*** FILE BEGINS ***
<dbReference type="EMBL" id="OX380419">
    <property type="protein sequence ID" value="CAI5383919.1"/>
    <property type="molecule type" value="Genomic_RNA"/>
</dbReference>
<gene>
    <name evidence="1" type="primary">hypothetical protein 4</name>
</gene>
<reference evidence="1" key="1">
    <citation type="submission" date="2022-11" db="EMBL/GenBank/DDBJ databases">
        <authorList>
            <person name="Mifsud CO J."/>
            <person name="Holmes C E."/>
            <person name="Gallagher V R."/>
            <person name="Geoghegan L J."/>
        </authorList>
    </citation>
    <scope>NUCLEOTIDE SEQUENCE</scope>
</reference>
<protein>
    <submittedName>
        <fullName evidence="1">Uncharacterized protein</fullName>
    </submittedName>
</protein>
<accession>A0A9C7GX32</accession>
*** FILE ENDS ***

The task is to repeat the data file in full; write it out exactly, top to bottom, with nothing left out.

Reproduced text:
<dbReference type="EMBL" id="OX380419">
    <property type="protein sequence ID" value="CAI5383919.1"/>
    <property type="molecule type" value="Genomic_RNA"/>
</dbReference>
<gene>
    <name evidence="1" type="primary">hypothetical protein 4</name>
</gene>
<reference evidence="1" key="1">
    <citation type="submission" date="2022-11" db="EMBL/GenBank/DDBJ databases">
        <authorList>
            <person name="Mifsud CO J."/>
            <person name="Holmes C E."/>
            <person name="Gallagher V R."/>
            <person name="Geoghegan L J."/>
        </authorList>
    </citation>
    <scope>NUCLEOTIDE SEQUENCE</scope>
</reference>
<protein>
    <submittedName>
        <fullName evidence="1">Uncharacterized protein</fullName>
    </submittedName>
</protein>
<accession>A0A9C7GX32</accession>